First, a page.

Background: As patients seek health information more frequently on the Internet, the impact on their health status and their relationship with doctors could be a matter of concern. The objective of this study is to know how frequently rural primary care patients seek health information on the Internet and the factors associated with it.
Methods: This cross-sectional study surveyed 850 patients aged over 15 years who attended two rural health centers in Cuenca (Spain). Consecutive case sampling was done. The statistical analysis included the description of the variables and a bivariate analysis, and was completed with a logistic regression analysis.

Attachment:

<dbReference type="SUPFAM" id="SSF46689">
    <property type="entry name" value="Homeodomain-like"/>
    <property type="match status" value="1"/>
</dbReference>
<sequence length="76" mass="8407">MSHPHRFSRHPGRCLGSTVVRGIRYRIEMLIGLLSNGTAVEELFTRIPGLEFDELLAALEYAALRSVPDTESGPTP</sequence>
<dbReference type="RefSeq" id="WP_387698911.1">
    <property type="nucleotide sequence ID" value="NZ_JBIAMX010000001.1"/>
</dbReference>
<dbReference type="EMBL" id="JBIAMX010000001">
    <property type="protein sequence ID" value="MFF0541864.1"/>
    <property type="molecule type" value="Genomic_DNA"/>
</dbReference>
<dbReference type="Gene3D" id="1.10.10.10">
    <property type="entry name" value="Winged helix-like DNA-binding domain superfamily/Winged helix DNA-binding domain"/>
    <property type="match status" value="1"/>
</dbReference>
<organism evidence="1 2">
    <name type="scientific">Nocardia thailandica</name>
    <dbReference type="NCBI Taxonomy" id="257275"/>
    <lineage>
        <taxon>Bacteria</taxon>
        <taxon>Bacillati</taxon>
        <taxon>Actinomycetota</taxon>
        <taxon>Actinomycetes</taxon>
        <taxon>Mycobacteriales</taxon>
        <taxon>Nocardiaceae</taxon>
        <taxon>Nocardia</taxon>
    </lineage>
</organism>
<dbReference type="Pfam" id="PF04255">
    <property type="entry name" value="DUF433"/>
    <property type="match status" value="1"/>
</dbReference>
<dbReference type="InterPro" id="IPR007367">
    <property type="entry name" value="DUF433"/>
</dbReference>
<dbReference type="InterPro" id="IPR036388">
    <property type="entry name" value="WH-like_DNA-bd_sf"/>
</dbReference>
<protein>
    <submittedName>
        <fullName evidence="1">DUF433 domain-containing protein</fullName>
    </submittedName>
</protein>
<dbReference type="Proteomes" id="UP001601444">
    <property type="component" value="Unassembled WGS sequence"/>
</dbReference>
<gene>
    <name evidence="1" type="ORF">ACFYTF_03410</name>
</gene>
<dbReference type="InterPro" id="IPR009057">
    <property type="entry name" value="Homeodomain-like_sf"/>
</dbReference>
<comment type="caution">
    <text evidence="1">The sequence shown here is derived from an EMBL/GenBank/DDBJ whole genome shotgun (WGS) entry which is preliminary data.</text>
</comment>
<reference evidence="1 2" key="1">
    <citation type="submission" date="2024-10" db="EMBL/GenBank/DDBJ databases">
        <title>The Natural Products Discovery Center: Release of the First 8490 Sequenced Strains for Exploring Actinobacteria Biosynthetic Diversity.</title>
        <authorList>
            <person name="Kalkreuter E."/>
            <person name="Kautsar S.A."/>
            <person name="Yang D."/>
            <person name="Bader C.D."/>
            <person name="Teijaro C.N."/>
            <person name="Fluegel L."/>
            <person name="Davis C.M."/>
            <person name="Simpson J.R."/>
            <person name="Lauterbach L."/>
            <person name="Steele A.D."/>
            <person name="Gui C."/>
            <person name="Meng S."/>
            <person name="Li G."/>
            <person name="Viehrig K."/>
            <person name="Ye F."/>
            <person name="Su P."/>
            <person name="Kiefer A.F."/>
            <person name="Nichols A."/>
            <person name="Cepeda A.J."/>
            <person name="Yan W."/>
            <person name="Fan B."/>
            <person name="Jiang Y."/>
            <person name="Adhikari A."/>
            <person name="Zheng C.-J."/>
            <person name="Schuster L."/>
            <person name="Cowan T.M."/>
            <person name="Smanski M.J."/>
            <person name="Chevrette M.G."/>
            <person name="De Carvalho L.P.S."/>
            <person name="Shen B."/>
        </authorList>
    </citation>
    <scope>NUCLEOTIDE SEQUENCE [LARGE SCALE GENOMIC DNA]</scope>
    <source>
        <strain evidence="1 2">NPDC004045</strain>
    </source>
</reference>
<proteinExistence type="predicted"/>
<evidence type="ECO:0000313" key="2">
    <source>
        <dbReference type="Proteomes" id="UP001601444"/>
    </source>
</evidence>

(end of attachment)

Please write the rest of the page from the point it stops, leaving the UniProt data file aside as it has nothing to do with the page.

Results: Patients’ median age was 54 years, interquartile range (IR): 39-67; 60.9% were female. Of those surveyed, 49.8% (95%CI: 46.3-53.2) stated seeking the Internet for health information. Statistically significant differences appeared for gender, age, level of education, disease and attendance (p<0.0001). A logistic regression analysis showed an independent relation with health information seeking on the Internet for the variables gender, age, level of education (p<0.0001) and having a chronic disease (p=0.004).
Conclusion: Roughly half the primary care patients in the rural area sought health information on the Internet. Females, young people, those with a higher level of education and a diseases background did so more frequently.